Geography researches have been contributing greatly with studies on patterns of spatial and temporal distribution of health and disease conditions in each given population. The mapping of health and disease conditions has been an important tool to understand the spatial distribution, the incidence and prevalence of disease in a given territory, and the establishment of possible correlations with known or suspected factors that could be causing that distribution (Ribeiro 2005).
The first studies of medical geography were concerned, above all, with the global distribution of the most important diseases. It was observed that climate is a determining factor in the distribution of diseases, especially those communicated by vectors that depend on adequate conditions for survival and reproduction. Other studies show that socioeconomic disparities, the access to health services, and the quality of the environment also influence the health of specific populations and that, at the local level, there is a greater influence of environmental contamination on health (Ribeiro 2005; Newton and Bower 2005).
Therefore, the health of individuals is also associated with what humanity creates and does, to social interactions, to the policies adopted by the government, including healthcare mechanisms, the teaching of medicine, nursing, to education, and to environmental interventions.
Having a new perspective on health and disease also means being sure that we as a species need to be responsible to the planet, that is, survival is our central concern.
The critique to the consumer society, wastefulness, and to the limits of production started a discussion in the field of Economics that included the areas of Science and Ethics, as well as the Social Sciences and the debate on spirituality and political action.
In this context, nonanthropocentric ethical-legal preservationist models emerge.
(a) Biocentrism understands humans as part of nature and does not admit aggressions of any kind to life in any of its forms (Lanza and Berman 2010); (b) For Ecocentrism or holism biodiversity has value on itself, moving beyond the idea of ecology as a science, through deep evaluations of ecological awareness, questioning the capacity of the current society to fulfill basic human needs such as love, safety, and the access to nature (Devall and Sessions 1985; Naess 1986; Warwick 1986); and (c) Gaianism affirms that life and the global environment are part of the same self-regulating system (Lovelock 1998).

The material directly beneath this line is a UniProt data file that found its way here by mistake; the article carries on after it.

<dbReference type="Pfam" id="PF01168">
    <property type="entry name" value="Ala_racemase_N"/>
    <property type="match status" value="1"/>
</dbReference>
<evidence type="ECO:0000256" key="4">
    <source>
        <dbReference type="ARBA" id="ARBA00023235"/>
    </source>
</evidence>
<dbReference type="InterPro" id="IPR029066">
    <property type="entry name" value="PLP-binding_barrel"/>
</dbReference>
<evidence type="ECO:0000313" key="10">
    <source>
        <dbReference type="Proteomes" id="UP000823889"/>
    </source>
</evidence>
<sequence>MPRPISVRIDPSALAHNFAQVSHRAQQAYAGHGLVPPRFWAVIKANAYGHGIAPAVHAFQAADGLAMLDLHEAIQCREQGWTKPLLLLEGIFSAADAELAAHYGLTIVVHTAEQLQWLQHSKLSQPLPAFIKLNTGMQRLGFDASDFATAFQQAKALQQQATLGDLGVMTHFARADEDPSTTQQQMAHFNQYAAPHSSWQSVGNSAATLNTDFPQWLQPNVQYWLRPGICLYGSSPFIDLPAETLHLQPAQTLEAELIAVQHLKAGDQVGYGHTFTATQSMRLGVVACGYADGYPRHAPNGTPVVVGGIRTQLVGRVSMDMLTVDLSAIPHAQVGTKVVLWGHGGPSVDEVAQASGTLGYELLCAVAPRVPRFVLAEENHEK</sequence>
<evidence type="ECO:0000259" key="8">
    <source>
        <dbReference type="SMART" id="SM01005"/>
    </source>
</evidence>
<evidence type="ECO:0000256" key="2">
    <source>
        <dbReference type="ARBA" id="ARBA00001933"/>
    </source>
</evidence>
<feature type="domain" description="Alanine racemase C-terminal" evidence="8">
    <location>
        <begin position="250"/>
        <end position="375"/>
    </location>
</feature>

Thus, the perception of this fundamental unity of life – according to which humans are neither “separate from a reality that’s been reduced to an object,” nor “the measure of all things” – points to the essential elements of “deep ecology,” which highlight values such as simplicity, self-sustained development, and nonviolence, and has been the most popular nonanthropocentric model among environmentalists (Santana 2002).
In this perspective, sustainable development consists in the possible and desirable conciliation between development, environmental preservation, and an improvement in the quality of life.
Climate Change and Health
There is abundant evidence showing that human activities are changing the climate and that climate change will produce significant impacts on health, both nationally and globally.
Climate change and health issues move beyond national borders, and impacts on health and climate change in some countries most probably will affect the health of other countries. “The influences of weather and climate on human health are significant and varied. Exposure to health hazards related to climate change affects different people and different communities to different degrees” (USGCRP 2016).